Wednesday, March 30, 2011

An at-home camping experience

Husband Walter and I today enjoyed one of our favorite Smoky Mountain camping activities, sitting together in the cool morning temperatures, Walter with his coffee and me with my hot tea. The only thing missing was the campfire, which was a good thing because we were sitting at home on our screened porch.

Temperatures of about 63 degrees and a brisk breeze followed a night and morning of rain.  It was quite a bit milder than the high 70s and low 80s that have been feeling a lot hotter because of high humidity.

I even had to go back inside and get a light jacket. The sun was out later, and the thermometer on our porch read just over 70. By late afternoon it was back down to 63. Right now (8:30 p.m.) it is just under 60 degrees. Ah, it is good while it lasts, maybe a few more days of no furnace or air conditioning running!

Romantic rocks?
In memory of our Smoky Mountain moment, I piled up rocks for a photo shoot. I do love subjects that stay still for my picture snapping. Those pictured above are just a few from my “collection” assembled through years of Skupien travels. 

Other people buy souvenirs; I like rocks. Don’t do anything with them; can’t remember where I picked up most of them; don’t spend any time classifying them--or doing anything at all with them. But I still transport them home with the care other people would give precious gems. Well, maybe not quite that much care.

Walter first established a few hard and fast rock guidelines during an 11-month escape from jobs and “normal” life in the late 70s. By the second month into our travels, maybe in Vermont or some other abnormally tidy New England state, Walter had had it with helping me lug boulders back to the old green Chevy van that was home and transportation for our adventure. His edict: For a rock to join my collection, it had to be small enough for me to carry back to the van . . . by myself.

Not that I always do carry my treasures back. There was that stream in Alaska, for example, that had sparkly rocks. This was not the same trip, by the way. This one was a cruise about two decades later. The rock I wanted was not within easy reach. Guess who waded out into the ice-cold water and brought back exactly the one I decided I simply must have? Not me, although I did have to pass the tote test. Yes, I could carry it.

My patient husband took turns carrying the newest addition to my collection. That was extremely generous considering this particular geological specimen seemed to gain weight while we explored up and down steep roads and paths above Skagway.

I doubt I will ever see anything similar to that rock experience in commercials touting the romance of cruising. But hubby knows me well. For me, a rocky romance was a good thing!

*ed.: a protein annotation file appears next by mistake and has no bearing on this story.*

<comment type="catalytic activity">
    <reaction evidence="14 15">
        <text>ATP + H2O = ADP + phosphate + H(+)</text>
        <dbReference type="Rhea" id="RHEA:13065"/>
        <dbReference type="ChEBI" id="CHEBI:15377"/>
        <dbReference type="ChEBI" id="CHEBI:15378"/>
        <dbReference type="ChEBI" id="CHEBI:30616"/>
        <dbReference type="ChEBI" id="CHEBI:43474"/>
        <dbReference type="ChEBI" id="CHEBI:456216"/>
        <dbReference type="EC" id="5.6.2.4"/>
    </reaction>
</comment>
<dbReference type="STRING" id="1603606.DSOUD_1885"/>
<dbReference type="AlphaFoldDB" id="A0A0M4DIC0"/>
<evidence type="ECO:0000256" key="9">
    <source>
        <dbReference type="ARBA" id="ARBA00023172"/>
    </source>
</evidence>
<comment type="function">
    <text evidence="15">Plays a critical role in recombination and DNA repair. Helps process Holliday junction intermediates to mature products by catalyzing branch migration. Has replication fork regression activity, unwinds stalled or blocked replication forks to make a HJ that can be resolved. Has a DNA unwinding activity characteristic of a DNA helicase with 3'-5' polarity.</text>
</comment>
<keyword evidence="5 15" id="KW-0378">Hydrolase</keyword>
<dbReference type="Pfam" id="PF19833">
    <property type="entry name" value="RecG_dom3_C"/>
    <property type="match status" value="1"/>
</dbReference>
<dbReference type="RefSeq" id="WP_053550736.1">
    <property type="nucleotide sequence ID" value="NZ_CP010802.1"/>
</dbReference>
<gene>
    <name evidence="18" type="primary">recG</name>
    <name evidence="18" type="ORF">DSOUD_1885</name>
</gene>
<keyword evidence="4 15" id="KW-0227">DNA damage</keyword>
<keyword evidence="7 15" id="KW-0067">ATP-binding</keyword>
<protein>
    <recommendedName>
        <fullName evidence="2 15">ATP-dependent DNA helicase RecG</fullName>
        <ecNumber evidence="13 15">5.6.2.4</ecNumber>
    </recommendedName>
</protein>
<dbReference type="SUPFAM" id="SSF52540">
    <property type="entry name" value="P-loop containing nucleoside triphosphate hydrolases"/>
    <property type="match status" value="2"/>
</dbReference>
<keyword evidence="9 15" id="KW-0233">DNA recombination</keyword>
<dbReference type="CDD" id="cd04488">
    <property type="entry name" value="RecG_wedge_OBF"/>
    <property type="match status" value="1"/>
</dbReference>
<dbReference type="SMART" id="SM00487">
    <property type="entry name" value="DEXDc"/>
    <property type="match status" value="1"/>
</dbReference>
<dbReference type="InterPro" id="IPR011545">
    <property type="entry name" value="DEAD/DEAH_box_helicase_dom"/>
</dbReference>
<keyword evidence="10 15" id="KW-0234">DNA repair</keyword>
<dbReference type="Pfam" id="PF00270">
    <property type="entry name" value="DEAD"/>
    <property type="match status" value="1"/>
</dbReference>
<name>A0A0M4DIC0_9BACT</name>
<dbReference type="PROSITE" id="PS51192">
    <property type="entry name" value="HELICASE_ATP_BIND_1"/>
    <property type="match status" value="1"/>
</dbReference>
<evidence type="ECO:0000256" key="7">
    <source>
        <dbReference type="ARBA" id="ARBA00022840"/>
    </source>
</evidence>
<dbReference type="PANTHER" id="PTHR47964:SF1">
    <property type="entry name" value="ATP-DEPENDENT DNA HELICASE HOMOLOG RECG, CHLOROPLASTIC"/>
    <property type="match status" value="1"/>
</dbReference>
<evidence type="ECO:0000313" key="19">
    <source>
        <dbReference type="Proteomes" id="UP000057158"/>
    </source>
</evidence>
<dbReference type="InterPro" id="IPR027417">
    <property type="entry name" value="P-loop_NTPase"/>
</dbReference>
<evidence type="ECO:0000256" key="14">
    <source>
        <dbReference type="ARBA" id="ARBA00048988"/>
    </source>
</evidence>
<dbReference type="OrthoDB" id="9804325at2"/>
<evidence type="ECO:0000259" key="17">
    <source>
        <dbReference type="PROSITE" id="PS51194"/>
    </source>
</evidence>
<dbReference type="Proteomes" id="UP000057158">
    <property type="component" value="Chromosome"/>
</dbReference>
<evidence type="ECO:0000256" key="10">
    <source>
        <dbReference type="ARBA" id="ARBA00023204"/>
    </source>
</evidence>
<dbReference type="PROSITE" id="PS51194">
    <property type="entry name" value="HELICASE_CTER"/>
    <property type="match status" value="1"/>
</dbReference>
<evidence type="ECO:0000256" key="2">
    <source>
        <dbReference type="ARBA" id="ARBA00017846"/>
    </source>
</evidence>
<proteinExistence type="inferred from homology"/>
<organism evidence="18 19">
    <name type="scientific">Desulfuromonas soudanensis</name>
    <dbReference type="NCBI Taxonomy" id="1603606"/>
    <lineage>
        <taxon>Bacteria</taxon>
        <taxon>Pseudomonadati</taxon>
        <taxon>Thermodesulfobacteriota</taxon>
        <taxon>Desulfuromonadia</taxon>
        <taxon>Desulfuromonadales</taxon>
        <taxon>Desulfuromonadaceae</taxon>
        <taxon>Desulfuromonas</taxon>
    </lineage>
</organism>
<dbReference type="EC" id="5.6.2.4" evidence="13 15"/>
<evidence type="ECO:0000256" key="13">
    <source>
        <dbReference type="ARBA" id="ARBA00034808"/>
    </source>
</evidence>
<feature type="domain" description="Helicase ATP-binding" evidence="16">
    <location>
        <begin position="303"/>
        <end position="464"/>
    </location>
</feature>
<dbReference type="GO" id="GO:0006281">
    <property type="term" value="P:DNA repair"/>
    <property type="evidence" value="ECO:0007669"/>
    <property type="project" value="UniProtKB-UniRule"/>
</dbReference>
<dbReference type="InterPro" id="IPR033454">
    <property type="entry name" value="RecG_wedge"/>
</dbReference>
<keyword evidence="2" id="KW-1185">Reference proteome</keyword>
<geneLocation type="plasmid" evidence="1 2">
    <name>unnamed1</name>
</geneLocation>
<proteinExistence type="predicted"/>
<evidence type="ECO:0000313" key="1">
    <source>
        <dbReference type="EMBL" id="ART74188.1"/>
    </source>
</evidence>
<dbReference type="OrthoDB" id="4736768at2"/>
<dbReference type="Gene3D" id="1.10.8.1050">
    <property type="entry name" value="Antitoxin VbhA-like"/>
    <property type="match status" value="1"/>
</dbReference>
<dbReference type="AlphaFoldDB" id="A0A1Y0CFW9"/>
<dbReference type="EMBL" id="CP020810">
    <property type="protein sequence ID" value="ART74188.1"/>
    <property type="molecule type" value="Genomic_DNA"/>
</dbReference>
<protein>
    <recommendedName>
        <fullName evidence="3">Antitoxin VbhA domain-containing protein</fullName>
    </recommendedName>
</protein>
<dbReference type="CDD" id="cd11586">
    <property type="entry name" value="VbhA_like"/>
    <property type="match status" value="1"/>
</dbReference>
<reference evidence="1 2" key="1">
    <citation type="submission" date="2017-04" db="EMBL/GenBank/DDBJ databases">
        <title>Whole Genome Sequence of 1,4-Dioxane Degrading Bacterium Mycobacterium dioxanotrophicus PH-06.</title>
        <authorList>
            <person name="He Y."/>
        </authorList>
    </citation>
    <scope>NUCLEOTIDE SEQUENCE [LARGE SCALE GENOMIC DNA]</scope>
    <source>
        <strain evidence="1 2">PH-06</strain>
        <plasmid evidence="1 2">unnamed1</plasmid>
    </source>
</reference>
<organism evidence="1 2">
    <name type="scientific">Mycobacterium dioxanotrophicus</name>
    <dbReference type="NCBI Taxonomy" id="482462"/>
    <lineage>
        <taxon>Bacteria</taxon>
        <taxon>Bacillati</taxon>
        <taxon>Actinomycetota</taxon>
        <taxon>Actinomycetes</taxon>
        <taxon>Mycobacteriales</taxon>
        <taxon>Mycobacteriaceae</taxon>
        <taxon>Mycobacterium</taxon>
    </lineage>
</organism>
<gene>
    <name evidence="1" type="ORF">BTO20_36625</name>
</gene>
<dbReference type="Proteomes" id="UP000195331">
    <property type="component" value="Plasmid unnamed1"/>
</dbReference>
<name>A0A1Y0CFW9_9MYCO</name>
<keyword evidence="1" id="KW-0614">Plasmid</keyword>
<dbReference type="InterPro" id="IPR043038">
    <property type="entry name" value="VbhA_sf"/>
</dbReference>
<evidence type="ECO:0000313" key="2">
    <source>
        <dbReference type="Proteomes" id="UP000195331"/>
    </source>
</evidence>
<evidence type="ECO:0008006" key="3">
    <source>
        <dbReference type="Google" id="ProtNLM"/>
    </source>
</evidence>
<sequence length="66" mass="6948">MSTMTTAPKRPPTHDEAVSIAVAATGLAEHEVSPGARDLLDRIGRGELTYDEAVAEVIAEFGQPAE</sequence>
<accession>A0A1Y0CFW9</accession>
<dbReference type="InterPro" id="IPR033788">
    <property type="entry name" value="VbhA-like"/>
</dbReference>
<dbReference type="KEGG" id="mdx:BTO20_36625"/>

1. Your husband is very special indeed. He reminds me of my Phil, both very tolerant. What do you do with these rocks? Well, I just watched a woman on Dr. Oz who eats rocks. She likes a certain kind in a particular place and takes them with her in her purse. She uses them like a stress reliever whn she's nervvous. She pulls one out and eats it and it calms her down. She enjoys the chalky texture.

  2. Linda, I love the fact that you don't do anything with your rocks other than to lug and love them.

  3. This was a delightful post. I too am facinated by rocks and every walk I take, unless on the treadmill, has me carrying a treasure home.
    I go for palm sized or smaller after huffing and puffing while lugging a 15 pounder up the long hill home.

  4. Another good reason to get back to the I am mad about them and like to collect them too. What is it in those rocks that speaks to us? Dianne

  5. I love rocks, too! I have an assortment of them lining the edges my flower bed--collected on several of our family vacations! Just last year, I had to bring home "one more" rock from our vacation trip to Helen, Ga. It's now sitting on my front porch!

  6. i like rocks, but only photos of them, i love sticks and roots, but only photos. i take photos of rocks, stumps, sticks, dead tree limbs and collect them that way. my mother loved shells like you like rocks, she had hundreds when she died after a life time of collecting them. you have a wonderful husband. my friend Judy collects sticks, all kinds of sticks, she hangs them on her wall, puts them in vases, makes arrangements, draped one over her birdhouse.

  7. I try to keep my specimens small so they are really stones. My favourite memory was of a stone I had carried for comfort for a really difficult time. When I climbed St Brandon's mountain in Ireland I left the stone at the top under the cross as a kind of prayer.

    Nowadays I tend to pick up bigger stones and bring them back for a tub in the garden.

    Happy collecting.

  8. I'm like you about rocks. I gather them as I travel and then forget where I found them. Many a time I have wondered whether a suitcase full of rocks would pass the security screening at airports, but rocks don't seem to trouble the screeners.

    My first visit to your blog. Enjoyed it!